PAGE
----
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Regression analysis is a machine learning process for estimating the relationships among different fields in your data, then making further predictions based on these relationships.
For example, suppose we are interested in finding the relationship between apartment size and monthly rent in a city. Our imaginary data set consists of three data points:
After the model determines the relationship between the apartment size and the rent, it can make predictions such as the monthly rent of a hundred square meter-size apartment.
This is a simple example. Usually regression problems are multi-dimensional, so the relationships that regression analysis tries to find are between multiple fields. To extend our example, a more complex regression analysis could take into account additional factors such as the location of the apartment in the city, on which floor it is, and whether the apartment has a riverside view or not, and so on. All of these factors can be considered features; they are measurable properties or characteristics of the phenomenon we’re studying.
When you perform regression analysis, you must identify a subset of fields that you want to use to create a model for predicting other fields. We refer to these fields as feature variables and dependent variables, respectively. Feature variables are the values that the dependent variable value depends on. If one or more of the feature variables changes, the dependent variable value also changes. There are three different types of feature variables that you can use with our regression algorithm:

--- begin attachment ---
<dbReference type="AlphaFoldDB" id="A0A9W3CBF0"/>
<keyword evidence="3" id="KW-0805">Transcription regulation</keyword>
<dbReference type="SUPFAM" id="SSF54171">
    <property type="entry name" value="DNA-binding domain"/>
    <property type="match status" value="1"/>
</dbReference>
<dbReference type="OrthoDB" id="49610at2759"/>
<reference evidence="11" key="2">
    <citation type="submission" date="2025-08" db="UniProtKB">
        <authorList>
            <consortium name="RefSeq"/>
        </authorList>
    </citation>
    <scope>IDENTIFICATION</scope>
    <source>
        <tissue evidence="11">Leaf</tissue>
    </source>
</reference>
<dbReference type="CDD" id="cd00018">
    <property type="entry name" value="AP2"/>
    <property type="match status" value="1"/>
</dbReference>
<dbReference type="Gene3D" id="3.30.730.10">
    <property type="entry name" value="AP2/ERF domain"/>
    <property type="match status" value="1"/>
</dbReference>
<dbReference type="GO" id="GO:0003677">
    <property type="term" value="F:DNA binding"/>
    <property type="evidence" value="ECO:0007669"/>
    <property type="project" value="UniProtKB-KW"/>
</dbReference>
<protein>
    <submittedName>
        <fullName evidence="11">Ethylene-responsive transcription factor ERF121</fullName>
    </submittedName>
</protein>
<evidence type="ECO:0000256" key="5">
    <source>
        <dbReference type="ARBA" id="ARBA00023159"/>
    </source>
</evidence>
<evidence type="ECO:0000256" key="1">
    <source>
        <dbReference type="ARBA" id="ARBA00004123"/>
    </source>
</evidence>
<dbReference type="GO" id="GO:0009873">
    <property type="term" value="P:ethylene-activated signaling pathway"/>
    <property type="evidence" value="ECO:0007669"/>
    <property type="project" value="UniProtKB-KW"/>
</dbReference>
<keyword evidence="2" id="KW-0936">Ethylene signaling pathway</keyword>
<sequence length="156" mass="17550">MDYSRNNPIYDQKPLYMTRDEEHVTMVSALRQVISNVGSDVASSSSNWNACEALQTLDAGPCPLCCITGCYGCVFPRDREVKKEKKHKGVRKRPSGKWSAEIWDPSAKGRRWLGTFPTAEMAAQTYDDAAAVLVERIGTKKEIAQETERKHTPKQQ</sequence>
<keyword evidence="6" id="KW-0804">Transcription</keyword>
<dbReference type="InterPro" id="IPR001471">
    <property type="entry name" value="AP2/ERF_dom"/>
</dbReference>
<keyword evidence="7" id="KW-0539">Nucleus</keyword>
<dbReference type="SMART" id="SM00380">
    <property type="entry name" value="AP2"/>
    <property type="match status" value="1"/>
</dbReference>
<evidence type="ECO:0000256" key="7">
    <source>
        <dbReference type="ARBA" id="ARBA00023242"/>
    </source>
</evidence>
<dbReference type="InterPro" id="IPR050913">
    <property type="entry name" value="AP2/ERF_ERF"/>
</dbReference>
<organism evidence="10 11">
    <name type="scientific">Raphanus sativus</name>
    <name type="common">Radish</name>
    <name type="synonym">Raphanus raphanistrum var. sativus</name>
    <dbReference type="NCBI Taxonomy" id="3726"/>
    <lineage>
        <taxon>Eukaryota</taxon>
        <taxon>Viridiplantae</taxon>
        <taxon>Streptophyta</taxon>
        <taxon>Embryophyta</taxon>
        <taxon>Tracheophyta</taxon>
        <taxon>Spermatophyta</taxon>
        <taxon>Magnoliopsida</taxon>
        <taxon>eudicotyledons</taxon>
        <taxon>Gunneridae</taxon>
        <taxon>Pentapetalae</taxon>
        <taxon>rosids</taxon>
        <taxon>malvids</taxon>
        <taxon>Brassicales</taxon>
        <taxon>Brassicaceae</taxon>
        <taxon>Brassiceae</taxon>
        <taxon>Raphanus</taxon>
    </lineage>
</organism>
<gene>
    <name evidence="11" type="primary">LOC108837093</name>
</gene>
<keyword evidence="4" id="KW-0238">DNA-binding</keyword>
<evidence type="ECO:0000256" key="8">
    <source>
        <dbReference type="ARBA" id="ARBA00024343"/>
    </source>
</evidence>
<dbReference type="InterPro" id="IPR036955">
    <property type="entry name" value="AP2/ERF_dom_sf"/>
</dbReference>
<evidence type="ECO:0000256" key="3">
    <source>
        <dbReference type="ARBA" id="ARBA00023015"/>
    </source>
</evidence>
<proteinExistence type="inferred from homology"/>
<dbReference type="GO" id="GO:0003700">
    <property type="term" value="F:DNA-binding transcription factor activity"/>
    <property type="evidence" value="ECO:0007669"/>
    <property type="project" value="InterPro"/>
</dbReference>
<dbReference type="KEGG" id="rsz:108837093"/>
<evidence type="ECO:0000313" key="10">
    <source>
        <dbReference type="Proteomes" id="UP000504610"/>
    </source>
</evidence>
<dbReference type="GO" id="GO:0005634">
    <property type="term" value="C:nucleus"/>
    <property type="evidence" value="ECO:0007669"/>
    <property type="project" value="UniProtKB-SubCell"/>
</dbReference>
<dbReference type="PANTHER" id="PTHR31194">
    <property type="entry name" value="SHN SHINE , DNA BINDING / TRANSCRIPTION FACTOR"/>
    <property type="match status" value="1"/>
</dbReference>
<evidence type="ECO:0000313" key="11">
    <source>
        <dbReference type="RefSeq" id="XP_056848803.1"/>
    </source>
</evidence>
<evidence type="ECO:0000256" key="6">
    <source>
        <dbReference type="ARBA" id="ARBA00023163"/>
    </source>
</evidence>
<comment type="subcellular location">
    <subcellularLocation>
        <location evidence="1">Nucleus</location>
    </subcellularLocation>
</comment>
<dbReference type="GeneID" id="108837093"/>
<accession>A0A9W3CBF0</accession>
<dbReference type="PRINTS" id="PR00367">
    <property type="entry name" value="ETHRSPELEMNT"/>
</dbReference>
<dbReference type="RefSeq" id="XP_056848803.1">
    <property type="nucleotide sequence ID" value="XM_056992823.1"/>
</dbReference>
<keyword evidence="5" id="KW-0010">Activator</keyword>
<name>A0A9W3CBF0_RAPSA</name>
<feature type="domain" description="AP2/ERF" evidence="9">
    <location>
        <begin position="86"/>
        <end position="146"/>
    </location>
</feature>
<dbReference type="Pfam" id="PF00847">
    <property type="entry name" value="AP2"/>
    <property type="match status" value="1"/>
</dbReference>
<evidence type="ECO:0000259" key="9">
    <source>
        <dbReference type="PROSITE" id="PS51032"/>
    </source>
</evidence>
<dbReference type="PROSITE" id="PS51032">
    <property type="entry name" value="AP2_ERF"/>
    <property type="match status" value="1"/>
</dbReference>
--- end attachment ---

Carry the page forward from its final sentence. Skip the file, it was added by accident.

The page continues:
- Numerical. In our example, the size of the apartment was a numerical feature variable.
- Categorical. A variable that can have one value from a set of values. The value set has a fixed and limited number of possible items. In the example, the location of the apartment in the city (borough) is a categorical variable.
- Boolean. The riverside view in the example is a boolean value because an apartment either has a riverside view or doesn’t have one. Arrays are not supported.
Training the regression modeledit
Regression is a supervised machine learning method, which means that you need to supply a labeled training data set that has some feature variables and a dependent variable. The regression algorithm identifies the relationships between the feature variables and the dependent variable. Once you’ve trained the model on your training data set, you can reuse the knowledge that the model has learned to make inferences about new data.
The relationships between the feature variables and the dependent variable are described as a mathematical function. Regression analysis tries to find the best prediction for the dependent variable by combining the predictions from multiple base learners – algorithms that generalize from the data set. The performance of an ensemble is usually better than the performance of each individual base learner because the individual learners will make different errors. These average out when their predictions are combined.
Regression works as a batch analysis. If new data comes into your index, you must restart the data frame analytics job.
The ensemble learning technique that we use in the Elastic Stack is a type of boosting called extreme gradient boost (XGboost) which combines decision trees with gradient boosting methodologies.